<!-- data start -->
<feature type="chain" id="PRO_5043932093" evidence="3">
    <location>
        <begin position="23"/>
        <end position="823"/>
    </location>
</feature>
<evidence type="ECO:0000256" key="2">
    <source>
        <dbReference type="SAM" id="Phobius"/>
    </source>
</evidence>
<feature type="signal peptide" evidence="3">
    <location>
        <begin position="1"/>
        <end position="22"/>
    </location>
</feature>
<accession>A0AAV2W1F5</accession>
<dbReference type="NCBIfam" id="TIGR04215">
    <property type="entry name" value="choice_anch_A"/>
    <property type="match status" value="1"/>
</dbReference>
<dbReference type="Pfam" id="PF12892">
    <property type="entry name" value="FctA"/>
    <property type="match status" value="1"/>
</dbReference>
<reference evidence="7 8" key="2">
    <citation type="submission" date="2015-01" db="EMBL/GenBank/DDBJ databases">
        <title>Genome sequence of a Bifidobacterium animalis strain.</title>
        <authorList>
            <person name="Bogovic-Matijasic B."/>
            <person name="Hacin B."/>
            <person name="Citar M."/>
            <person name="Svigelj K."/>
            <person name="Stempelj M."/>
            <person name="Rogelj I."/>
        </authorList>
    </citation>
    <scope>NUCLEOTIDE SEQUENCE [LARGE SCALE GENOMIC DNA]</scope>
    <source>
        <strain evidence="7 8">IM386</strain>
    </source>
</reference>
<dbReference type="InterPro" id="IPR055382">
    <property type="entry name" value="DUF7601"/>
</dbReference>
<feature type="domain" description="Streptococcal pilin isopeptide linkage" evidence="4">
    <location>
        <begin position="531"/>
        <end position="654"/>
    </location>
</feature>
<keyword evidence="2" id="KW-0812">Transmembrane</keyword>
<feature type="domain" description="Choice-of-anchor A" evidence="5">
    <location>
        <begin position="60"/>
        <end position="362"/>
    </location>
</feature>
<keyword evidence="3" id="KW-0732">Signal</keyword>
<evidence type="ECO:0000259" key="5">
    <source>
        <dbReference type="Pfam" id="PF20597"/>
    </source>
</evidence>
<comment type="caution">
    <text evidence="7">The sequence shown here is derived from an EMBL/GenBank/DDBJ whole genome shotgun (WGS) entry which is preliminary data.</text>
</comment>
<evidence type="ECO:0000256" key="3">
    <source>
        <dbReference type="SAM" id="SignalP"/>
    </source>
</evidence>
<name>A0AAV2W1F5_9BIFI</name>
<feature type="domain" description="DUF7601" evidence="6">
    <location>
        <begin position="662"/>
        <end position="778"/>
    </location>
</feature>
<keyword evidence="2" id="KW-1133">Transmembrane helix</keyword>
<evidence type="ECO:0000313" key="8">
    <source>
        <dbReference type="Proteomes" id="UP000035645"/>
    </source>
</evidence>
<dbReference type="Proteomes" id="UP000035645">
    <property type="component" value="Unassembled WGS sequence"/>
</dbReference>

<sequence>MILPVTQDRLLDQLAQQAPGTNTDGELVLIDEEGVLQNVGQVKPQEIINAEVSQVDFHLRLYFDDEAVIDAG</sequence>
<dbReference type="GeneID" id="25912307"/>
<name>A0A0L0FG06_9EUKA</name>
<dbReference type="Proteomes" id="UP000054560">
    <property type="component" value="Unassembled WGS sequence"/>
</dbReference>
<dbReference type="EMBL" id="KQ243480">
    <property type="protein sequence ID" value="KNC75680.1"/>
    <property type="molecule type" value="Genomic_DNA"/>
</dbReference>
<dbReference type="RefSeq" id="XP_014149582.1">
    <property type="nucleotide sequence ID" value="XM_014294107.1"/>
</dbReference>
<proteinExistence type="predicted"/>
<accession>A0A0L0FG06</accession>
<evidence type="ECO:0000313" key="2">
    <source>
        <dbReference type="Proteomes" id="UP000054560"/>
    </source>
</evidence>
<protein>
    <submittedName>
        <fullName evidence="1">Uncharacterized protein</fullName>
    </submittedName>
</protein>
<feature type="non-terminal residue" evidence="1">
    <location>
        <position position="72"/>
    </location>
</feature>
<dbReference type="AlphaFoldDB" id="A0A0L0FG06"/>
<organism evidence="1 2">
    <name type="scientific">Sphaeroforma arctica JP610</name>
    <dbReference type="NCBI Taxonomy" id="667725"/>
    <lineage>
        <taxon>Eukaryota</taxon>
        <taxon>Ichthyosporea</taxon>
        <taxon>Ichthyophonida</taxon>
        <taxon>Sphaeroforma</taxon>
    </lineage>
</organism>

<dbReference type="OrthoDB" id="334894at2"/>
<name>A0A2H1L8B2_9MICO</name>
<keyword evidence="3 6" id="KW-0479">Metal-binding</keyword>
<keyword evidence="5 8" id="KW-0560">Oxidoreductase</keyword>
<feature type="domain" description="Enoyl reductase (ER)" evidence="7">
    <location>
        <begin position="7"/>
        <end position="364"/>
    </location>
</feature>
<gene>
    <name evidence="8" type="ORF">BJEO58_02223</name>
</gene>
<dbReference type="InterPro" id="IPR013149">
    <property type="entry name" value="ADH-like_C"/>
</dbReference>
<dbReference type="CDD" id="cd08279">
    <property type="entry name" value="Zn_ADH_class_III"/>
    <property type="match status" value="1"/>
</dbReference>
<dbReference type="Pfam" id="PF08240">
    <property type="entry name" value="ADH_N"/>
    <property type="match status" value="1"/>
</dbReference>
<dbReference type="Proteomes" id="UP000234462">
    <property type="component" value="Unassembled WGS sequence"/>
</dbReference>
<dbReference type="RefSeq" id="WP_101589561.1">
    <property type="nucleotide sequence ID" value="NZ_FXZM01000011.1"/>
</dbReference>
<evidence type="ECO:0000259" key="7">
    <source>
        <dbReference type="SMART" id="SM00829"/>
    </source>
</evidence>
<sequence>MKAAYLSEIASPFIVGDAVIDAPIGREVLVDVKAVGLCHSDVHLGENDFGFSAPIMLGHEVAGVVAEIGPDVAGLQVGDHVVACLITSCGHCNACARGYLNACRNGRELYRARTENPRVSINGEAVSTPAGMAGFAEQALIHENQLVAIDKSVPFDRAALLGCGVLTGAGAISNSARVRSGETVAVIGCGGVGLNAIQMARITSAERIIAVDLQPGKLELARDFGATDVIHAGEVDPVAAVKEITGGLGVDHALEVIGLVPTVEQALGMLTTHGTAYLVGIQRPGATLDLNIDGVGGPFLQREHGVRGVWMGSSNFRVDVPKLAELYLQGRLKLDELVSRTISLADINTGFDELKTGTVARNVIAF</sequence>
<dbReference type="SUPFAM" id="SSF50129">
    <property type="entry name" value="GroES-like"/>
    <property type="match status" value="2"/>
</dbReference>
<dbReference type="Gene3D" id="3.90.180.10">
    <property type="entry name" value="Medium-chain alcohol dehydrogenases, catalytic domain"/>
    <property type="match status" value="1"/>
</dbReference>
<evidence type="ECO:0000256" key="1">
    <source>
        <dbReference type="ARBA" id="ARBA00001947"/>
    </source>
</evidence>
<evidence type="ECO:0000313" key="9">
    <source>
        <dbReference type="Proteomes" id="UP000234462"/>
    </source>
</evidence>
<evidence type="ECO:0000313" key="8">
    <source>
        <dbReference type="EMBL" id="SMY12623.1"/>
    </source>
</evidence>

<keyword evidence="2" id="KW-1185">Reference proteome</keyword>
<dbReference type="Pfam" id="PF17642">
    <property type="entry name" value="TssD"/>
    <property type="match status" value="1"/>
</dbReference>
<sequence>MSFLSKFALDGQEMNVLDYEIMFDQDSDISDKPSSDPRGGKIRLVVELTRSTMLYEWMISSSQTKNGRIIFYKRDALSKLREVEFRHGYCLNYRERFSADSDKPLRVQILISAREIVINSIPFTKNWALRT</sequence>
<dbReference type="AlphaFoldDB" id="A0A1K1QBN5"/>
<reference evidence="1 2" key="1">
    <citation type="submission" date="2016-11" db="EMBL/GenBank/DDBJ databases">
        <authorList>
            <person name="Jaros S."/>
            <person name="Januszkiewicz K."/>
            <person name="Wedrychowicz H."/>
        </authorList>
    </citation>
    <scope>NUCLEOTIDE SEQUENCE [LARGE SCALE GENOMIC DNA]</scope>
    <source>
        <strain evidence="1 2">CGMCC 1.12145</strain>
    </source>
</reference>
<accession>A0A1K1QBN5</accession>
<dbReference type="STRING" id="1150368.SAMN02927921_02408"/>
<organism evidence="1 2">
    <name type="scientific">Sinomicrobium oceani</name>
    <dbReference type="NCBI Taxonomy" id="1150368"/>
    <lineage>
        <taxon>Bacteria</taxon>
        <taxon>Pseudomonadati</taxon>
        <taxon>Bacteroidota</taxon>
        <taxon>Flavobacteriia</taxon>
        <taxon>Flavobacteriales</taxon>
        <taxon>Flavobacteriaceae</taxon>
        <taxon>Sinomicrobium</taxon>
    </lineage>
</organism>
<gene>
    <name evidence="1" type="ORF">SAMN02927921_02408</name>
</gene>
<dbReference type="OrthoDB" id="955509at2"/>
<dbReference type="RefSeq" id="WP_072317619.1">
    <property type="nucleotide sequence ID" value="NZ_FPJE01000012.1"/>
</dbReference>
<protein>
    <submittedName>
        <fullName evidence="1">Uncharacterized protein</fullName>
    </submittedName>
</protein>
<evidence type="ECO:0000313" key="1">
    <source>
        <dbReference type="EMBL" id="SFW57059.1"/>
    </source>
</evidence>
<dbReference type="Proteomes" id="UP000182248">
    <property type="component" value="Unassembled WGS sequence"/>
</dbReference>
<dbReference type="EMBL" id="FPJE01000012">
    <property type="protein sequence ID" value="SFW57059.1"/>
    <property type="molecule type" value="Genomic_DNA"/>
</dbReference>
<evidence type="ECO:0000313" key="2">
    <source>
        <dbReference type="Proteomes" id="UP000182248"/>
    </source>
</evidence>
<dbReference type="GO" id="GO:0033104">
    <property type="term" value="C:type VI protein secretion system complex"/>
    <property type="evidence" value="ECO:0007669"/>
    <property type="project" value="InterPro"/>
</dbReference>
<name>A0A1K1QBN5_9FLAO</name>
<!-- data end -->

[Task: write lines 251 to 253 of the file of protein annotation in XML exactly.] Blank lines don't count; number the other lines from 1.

        <dbReference type="Proteomes" id="UP000182248"/>
    </source>
</evidence>